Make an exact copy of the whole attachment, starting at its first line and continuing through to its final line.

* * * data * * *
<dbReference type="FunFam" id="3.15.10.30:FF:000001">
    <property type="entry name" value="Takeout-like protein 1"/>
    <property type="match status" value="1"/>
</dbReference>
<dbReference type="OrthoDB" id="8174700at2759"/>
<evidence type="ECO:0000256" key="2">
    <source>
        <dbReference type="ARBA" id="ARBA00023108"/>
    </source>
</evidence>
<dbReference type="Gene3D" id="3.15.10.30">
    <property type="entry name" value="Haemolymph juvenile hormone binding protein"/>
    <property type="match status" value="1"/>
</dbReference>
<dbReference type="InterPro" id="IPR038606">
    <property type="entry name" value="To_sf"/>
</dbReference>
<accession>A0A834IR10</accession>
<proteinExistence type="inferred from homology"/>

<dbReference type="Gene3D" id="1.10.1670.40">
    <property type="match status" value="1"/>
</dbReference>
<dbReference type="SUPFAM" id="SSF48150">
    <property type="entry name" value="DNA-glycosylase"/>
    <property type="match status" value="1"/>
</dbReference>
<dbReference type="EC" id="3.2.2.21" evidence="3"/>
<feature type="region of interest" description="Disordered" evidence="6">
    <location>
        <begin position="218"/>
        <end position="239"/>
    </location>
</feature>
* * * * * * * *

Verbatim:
<dbReference type="FunFam" id="3.15.10.30:FF:000001">
    <property type="entry name" value="Takeout-like protein 1"/>
    <property type="match status" value="1"/>
</dbReference>
<dbReference type="OrthoDB" id="8174700at2759"/>
<evidence type="ECO:0000256" key="2">
    <source>
        <dbReference type="ARBA" id="ARBA00023108"/>
    </source>
</evidence>
<dbReference type="Gene3D" id="3.15.10.30">
    <property type="entry name" value="Haemolymph juvenile hormone binding protein"/>
    <property type="match status" value="1"/>
</dbReference>
<dbReference type="InterPro" id="IPR038606">
    <property type="entry name" value="To_sf"/>
</dbReference>
<accession>A0A834IR10</accession>
<proteinExistence type="inferred from homology"/>

<dbReference type="Gene3D" id="1.10.1670.40">
    <property type="match status" value="1"/>
</dbReference>
<dbReference type="SUPFAM" id="SSF48150">
    <property type="entry name" value="DNA-glycosylase"/>
    <property type="match status" value="1"/>
</dbReference>
<dbReference type="EC" id="3.2.2.21" evidence="3"/>
<feature type="region of interest" description="Disordered" evidence="6">
    <location>
        <begin position="218"/>
        <end position="239"/>
    </location>
</feature>